That's true! We always tried to map ourselves after him in some way or another. He was an icon for many, not only within the family, but outsiders as well. I still remember the number of people that streamed through our house looking for journalistic advice that could boost their careers. A fraction of them remembered him on his passing away though. It's a sad fact that gratitude is not something in abundance these days. He spent his life trying to make a difference in society through his writings. "He Dreamed the impossible dream!" We had a wonderful life. Not perfect, but wonderful! We all have our little memories that will keep him alive for as long as we live. Those comics that came home with him every night was something we relished. We would all stay awake late into the night just waiting for Daddy to come home with his hands full of Archies, Asterix & Obelix or Superhero comic books. His departure for work every day was followed by shrieks of "bring me some comics", very unlike the normal kid who would call for a chocolate bar or sweets. That is one thing I will always be grateful for. I suppose this was his way of keeping us in touch with the English language, knowing he and Mummy had to work long hours (to make ends meet) and we would generally be left in the care of the Aiyah (Maidservant) and would spend a lot of time with non-English speaking kids in the neighborhood. We moved around a lot… Remember Jailroad and Dalibagh!? I still do, and the memories of those days will remain with me forever. Starts kinda like the essay, doesn't it? LOL Dad said Elvis was the King, I say Dad was the Emperor!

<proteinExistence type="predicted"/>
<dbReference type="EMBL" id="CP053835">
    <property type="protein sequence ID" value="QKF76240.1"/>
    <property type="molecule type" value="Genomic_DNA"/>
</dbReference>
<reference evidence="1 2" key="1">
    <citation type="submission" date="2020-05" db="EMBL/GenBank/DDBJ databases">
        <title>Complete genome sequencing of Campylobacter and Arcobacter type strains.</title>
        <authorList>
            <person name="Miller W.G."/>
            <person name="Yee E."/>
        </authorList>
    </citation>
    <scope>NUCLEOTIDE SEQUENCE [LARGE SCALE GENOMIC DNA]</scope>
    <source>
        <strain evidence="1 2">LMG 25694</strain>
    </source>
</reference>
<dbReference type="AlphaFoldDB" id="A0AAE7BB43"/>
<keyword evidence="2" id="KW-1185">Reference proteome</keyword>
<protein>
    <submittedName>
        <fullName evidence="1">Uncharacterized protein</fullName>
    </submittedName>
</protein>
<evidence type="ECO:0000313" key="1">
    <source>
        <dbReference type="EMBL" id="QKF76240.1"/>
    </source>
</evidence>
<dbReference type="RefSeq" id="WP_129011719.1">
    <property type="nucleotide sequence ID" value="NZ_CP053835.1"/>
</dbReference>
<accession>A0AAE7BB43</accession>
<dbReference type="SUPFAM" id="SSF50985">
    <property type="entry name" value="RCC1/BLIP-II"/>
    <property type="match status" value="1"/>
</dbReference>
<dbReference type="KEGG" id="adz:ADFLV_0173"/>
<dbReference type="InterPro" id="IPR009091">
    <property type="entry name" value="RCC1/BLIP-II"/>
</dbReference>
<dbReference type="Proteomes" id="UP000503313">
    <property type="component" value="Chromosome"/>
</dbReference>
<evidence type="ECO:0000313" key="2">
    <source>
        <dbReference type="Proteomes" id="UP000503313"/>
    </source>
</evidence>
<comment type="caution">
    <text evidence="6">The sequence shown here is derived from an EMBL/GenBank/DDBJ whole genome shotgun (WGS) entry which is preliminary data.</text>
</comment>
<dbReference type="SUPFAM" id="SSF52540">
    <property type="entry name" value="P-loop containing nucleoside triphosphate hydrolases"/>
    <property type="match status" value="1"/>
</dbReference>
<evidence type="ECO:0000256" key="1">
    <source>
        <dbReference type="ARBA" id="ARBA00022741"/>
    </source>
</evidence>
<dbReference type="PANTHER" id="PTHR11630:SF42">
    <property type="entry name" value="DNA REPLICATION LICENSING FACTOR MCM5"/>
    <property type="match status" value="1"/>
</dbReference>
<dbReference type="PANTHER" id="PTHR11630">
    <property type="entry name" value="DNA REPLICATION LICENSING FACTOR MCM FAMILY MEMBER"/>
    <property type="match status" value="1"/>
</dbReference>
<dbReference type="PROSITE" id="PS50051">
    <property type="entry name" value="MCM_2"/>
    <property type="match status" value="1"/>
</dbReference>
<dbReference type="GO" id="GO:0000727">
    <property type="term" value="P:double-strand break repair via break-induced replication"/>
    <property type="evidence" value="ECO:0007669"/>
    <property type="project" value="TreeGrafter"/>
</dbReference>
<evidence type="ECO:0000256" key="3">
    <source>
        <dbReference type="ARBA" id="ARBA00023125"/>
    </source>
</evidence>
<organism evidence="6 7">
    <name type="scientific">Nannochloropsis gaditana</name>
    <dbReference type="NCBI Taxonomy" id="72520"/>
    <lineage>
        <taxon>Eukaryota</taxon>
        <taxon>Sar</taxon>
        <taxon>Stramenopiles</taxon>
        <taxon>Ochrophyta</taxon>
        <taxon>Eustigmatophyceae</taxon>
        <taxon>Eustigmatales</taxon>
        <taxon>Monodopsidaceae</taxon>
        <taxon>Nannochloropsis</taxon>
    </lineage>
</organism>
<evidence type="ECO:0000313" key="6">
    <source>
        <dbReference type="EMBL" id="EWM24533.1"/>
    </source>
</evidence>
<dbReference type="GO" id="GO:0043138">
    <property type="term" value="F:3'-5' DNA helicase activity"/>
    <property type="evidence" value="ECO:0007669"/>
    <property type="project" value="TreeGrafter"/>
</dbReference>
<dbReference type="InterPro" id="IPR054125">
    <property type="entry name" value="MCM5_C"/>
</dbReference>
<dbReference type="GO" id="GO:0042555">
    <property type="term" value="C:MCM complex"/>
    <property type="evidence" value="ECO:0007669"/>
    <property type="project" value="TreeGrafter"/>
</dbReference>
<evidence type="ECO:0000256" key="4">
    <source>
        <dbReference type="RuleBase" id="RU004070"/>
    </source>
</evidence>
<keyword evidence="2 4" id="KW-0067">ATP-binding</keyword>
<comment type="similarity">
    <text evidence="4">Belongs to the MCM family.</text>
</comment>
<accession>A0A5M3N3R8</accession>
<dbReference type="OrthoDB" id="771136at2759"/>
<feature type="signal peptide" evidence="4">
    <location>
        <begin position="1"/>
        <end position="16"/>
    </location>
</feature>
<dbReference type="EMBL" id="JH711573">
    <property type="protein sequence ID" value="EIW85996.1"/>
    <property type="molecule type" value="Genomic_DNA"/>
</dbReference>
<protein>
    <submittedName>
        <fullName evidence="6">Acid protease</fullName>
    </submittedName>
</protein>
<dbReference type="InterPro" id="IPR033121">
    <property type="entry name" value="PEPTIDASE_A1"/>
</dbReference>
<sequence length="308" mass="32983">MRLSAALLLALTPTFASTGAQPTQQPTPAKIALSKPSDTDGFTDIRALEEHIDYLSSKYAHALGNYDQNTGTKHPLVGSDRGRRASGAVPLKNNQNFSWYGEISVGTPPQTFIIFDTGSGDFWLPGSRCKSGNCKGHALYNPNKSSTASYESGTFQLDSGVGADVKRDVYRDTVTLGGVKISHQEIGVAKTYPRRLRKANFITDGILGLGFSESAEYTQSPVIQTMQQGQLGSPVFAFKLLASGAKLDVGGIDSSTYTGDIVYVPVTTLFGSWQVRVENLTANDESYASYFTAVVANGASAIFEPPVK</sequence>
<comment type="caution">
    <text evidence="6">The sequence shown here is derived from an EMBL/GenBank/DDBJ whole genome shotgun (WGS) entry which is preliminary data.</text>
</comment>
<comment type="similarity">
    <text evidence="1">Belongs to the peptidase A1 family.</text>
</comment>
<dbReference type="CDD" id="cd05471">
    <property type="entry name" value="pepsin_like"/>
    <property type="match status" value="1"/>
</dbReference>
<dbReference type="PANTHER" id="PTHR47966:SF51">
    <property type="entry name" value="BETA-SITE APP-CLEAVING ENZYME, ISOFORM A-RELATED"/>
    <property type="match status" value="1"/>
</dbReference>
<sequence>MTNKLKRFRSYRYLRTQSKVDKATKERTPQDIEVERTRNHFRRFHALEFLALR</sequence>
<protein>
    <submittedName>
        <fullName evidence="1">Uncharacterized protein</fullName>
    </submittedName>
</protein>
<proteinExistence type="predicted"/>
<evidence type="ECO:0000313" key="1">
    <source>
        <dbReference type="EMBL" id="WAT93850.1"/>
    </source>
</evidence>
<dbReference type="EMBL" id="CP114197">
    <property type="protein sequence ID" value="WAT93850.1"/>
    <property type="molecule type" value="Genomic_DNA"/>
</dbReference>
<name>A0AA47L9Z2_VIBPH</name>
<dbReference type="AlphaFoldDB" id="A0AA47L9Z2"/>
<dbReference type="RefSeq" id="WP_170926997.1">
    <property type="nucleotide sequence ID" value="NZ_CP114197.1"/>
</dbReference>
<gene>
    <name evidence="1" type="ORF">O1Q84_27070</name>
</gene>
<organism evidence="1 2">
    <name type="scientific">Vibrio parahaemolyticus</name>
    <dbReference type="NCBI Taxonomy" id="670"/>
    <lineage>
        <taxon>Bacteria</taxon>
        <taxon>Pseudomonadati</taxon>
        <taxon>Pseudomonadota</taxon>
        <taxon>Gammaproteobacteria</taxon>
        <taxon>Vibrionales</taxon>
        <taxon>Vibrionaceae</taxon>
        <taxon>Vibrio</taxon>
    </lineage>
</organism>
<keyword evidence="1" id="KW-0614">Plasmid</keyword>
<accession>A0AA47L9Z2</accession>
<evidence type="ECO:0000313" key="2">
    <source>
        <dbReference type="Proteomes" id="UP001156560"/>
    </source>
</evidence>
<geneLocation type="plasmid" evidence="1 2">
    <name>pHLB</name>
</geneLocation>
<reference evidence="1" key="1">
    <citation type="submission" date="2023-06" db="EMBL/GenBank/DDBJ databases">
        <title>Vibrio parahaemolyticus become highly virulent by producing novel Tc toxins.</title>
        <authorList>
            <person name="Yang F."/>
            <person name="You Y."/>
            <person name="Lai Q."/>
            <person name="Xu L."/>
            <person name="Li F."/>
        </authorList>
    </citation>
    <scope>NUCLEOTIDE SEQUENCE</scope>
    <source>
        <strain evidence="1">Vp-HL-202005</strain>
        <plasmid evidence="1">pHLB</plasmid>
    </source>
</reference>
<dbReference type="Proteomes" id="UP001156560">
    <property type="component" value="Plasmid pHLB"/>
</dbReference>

Hoping my ex school teachers wont be reading this, I just wanted to tell everyone how dad had once written an essay for someone I cannot mention, who went on to win an All India essay contest!! While this person was enjoying the glory and size of this massive trophy he got to bring home, I on the side was learning off by heart the essay written by dad. i still remember most of it to this day. This is how it started. "Remember Heroshima and Nagasaki? Many people do and many more are still suffering after 45 years of the twin holoclaust" Erle, remember that??? Anyway, I learnt it off by heart and reproduced it at school and scored an A+ which made dad really proud only that he did not know it was his work that scored an A+!! When I told him he laughed his sides out and I can never forget that laugh. I always scored the highest in English essays at school and it was not until the end of class 10 that dad came to know that I was actually learning off some of his sentences and phrases and using them as my own in school, which I have to say made my English teacher think I was a genius! If anyone else out there has anything nice to share with us all it would be really appreciated and a fantastic opportunity to come together in daddy's name and recreate all those lovely memories.